The Coptic Orthodox Church is an Apostolic Church. It was founded by St. Mark the Apostle and Evangelist in the first century. It is also known as “The Church of Alexandria” or “The See of St. Mark.” It was one of the earliest four “sees” or “patriarchates”: Jerusalem, Antioch, Alexandria, and Rome. The see of Constantinople was founded in the fourth century.
With the establishment of the Church in Alexandria, St. Mark ordained deacons, priests and a bishop to assist him in his ministry. Through an unbroken chain of apostolic succession, the present day patriarch, His Holiness Pope Shenouda III, is the 117th successor of St. Mark.
St. Mark was a forward-thinking apostle; his ministry was productive and covered numerous spheres of activities, including the following:
Preaching in Egypt and Pentapolis, next to Judea, Cyprus, Asia Minor and Italy; during this time he ordained bishops, priests and deacons;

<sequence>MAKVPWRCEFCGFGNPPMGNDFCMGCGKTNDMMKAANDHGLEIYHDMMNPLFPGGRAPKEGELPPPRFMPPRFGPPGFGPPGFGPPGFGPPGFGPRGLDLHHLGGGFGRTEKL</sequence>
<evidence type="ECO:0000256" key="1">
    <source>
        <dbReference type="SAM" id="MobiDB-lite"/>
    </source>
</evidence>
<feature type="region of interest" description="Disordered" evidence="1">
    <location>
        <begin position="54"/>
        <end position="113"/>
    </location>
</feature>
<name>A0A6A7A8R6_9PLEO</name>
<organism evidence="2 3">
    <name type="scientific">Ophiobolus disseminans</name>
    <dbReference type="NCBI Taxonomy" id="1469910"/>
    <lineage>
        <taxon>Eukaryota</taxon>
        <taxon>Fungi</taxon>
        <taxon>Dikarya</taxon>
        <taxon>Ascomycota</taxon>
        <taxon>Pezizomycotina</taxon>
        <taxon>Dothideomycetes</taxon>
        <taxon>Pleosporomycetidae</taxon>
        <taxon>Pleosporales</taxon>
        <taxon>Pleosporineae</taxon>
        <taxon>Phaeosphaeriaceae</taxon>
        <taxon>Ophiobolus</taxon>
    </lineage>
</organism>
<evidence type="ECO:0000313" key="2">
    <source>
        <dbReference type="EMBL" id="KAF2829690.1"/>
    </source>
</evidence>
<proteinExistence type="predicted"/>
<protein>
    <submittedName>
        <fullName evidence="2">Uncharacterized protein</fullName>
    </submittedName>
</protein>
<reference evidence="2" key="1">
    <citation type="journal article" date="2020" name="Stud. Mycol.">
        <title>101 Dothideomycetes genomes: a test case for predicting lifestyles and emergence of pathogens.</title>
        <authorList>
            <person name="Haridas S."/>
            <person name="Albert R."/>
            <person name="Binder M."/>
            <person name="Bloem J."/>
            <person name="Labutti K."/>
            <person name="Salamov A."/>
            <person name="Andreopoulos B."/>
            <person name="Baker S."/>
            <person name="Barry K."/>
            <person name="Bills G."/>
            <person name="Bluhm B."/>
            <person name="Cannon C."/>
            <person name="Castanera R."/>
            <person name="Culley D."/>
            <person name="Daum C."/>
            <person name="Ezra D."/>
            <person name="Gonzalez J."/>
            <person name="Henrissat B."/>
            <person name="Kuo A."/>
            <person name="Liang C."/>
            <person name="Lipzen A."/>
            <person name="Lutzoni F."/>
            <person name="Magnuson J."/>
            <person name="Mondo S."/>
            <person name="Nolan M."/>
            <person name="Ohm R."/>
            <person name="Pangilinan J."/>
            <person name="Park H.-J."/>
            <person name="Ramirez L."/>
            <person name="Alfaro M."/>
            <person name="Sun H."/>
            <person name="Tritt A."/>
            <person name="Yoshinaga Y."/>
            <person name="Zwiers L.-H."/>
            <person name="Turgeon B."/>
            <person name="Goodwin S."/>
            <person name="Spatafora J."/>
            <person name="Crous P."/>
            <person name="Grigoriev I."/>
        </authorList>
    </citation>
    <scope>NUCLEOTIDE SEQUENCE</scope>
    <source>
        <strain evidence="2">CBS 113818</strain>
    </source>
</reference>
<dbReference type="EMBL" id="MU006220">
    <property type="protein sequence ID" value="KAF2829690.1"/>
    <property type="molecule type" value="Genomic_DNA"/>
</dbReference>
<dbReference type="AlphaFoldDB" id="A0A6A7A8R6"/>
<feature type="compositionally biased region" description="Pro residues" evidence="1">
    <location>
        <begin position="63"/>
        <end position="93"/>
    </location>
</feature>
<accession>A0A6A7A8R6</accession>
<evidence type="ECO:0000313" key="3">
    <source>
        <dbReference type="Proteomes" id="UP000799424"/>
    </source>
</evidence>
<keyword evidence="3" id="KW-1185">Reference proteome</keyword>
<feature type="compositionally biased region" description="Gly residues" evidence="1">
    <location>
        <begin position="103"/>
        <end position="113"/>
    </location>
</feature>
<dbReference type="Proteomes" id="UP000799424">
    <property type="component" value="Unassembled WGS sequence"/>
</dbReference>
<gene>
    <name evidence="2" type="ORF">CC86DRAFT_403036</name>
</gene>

Authoring the first and oldest Gospel, most probably in Egypt. (65-68 A.D.);
Authoring the Holy Eucharistic Liturgy, which is still used to this day in Coptic Orthodox liturgical services; and
Establishing the Chatechetical School of Alexandria, which defended Christianity against the secular philosophical School of Alexandria, and conceived a number of great and famous fathers.
St. Mark was martyred in Alexandria in 68 A.D. His head is preserved in the great Cathedral of St. Mark in Alexandria, and his relic is at the Coptic Patriarchate located in Cairo, Egypt.
School of Alexandria
The Catechetical School of Alexandria was established in the first century of Christianity by St. Mark. It became renown in areas of study such as theology, dogma and doctrine, history, biblical studies and patrology. Numerous scholars were among its most prominent students, who taught in it later, such as Athenagoras, Pentaenous, Clement, Origen, Didymus, Athanasius the Apostolic, Cyril of Alexandria and Dioscorus.
Origen alone composed more than 6000 commentaries on the Bible. He wrote his Hexapla in which the Old Testament was written in six columns. He was also responsible for all the translations of that time. St. Didymus the Blind was the dean of the school during the time of St. Athanasius the Apostolic. He learned to read and write using carved wood, fifteen centuries before the introduction of Braille.